"People were starving. We didn't have shoes to wear to work. When you see an engineer standing out in the market, selling paint or fruit — an educated person — then what's the point of going to university? I wanted something different."
Natasha dropped out of school at 16 and moved to Turkey in search of work, followed several years later by her younger sister, Masha. But after trying to eke out a living in other jobs — Masha danced in a professional troupe, while Natasha worked in shipping management — the sisters said they were still struggling financially.
"It was a step up from Ukraine, but still very hard while we were helping our family," Masha said. "We were surviving again, and yes we had something to eat, but it still wasn't good."
One of their friends was stripping in Europe, and "there was a moment where we decided to join," Natasha said. The pair worked as peep show performers and sex workers in Luxembourg before moving to South Africa to dance in strip clubs at the ages of 22 and 24, later writing a book, "Twisted," about their experiences in Europe under the joint pen name Lola Smirnova.
The sisters detail some of their darkest moments from the sex trade in their book, set in Ukraine, Luxembourg and Turkey. They describe becoming addicted to cocaine and getting drugged and robbed multiple times, culminating in an incident in which one sister was kidnapped, beaten, raped and dumped in a field outside Istanbul.
Though they readily admitted the degradation and dangers of the industry — most apparent in prostitution but found to some extent in stripping as well — the sisters said the downsides were outweighed by the dead-end poverty they saw at home.
"Unless you really have some connections, unless you really believe in magic, it's hard to get a proper job," Masha said. "The choice was, either we stay, struggle and survive, or if you want to try and live properly like you see on TV, you make a plan and do anything you can."
Free, But Not Free
While both sisters praised working conditions at Mavericks, saying the management's strict rules and omnipresent security cameras enforced a stripping-only environment of professionalism, the line between many strip clubs and brothels can be blurred. Young foreign women are especially vulnerable to getting tricked or pressured into doing more than they bargained for, the sisters said.
"Girls don't always know that it's not always going to be just stripping," Masha said. "You're free, but you're not free, because you've got money to make. You can't say no I don't want to do this, especially when it's young girls."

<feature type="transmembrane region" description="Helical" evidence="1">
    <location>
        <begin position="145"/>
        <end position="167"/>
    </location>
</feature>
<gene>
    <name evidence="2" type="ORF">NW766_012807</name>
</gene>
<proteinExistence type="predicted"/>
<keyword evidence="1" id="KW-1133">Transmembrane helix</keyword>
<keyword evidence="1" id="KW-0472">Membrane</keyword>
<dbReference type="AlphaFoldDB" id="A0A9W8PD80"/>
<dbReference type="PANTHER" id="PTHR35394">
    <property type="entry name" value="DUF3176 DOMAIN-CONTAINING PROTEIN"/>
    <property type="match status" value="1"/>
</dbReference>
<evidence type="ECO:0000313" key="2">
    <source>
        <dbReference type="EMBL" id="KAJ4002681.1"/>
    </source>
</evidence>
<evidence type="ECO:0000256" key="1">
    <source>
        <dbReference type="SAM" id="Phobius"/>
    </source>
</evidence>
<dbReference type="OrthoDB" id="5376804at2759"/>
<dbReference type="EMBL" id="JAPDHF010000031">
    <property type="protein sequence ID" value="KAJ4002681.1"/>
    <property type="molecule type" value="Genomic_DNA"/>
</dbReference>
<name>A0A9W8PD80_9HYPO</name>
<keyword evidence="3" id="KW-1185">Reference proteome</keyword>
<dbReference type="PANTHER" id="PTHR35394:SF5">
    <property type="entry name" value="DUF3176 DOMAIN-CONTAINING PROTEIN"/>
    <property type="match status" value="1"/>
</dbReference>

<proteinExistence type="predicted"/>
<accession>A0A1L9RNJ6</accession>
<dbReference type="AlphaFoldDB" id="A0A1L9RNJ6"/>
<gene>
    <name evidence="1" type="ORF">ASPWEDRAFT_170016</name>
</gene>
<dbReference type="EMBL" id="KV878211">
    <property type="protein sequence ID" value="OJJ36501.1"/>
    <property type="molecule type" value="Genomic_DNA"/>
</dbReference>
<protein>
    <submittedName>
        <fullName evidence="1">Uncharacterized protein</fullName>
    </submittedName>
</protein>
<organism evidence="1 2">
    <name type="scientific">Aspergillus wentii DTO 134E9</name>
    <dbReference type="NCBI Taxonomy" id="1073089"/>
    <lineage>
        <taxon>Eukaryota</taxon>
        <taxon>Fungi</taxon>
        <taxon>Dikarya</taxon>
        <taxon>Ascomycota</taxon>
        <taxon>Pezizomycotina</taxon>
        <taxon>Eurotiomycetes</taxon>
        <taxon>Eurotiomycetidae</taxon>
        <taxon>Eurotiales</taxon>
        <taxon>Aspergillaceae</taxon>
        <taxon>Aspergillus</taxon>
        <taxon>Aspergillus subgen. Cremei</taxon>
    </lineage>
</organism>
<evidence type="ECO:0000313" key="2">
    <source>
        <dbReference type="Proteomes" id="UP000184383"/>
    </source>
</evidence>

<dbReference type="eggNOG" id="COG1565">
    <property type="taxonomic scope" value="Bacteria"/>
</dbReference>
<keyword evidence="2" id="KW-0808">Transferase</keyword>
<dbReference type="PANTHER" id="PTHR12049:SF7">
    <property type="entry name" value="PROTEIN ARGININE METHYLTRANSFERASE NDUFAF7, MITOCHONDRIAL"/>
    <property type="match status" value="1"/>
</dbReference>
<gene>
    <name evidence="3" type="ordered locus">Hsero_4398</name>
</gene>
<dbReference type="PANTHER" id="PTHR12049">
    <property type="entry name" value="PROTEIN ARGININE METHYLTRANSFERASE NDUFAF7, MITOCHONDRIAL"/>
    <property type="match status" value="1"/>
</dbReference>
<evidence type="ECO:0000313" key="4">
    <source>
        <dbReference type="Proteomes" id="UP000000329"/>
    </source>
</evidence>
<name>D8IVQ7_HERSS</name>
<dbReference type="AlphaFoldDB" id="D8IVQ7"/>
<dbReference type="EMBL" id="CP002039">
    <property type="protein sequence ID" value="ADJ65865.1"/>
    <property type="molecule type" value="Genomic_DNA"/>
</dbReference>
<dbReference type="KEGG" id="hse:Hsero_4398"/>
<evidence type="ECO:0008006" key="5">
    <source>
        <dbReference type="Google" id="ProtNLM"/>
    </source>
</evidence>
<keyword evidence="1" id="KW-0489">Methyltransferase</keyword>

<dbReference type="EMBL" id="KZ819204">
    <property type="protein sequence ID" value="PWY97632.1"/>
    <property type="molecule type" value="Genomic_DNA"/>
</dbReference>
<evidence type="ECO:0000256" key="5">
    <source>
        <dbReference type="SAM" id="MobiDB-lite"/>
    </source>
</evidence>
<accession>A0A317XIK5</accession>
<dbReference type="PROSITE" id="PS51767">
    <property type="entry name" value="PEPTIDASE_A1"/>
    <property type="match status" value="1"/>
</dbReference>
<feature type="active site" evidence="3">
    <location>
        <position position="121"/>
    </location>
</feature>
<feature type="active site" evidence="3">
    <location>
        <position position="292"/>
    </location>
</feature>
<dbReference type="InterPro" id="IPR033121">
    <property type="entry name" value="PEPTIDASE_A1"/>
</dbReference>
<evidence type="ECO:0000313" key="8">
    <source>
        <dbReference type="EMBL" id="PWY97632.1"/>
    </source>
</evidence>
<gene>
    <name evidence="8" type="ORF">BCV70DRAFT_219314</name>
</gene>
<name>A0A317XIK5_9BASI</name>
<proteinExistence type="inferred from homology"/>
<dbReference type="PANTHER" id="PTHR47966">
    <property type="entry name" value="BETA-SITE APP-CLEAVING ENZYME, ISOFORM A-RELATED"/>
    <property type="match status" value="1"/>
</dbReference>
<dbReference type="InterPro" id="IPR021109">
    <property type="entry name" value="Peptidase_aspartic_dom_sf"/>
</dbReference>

Despite the uncertainty involved in moving to the other side of the globe and the nightmare stories of crime and human trafficking, the dancers say the money is a magnet, and the country of destination doesn't even matter.
"Girls go where it's easier to get a visa," Natasha explained. "There are no romantic stories about 'I want to go to South Africa to go on a safari.' There is always a movement. One country is easiest [to get into] right now, there is a flood of girls, then boom, the laws change, and the current moves elsewhere.
"That's how it was in South Africa 10 years ago. Girls were just flooding the place because your visa was ready in six days. But every year it gets more and more difficult," she said.
Natasha and Masha said women from Eastern Europe who go abroad to earn a living as strippers tended to have a strong work ethic and financial motivation.
"Most of them come prepared to work. You don't hire Russians to drink and get f---ed [up]," Masha said. "To make money, that's what they want. Most of the girls have kids and families. They're clean, they love their husbands, and they're just there to get paid."
Stripping itself is a proper skill, Natasha added: a rigorous performance art that, when done well, demands as much precision and strength as any other type of professional dancing.
"It's like working in the theater," she said. "It's a very beautiful kind of art if you do it the proper way."
Still, the sisters admit that the work necessitates a certain degree of moral flexibility and was at times traumatizing.
"Naked is the easy part," Masha said. "The hard part is to approach the client and make him like you and want to buy an expensive product that you sell, which is a private dance.
"You have to break something inside: Not everybody can be a salesperson."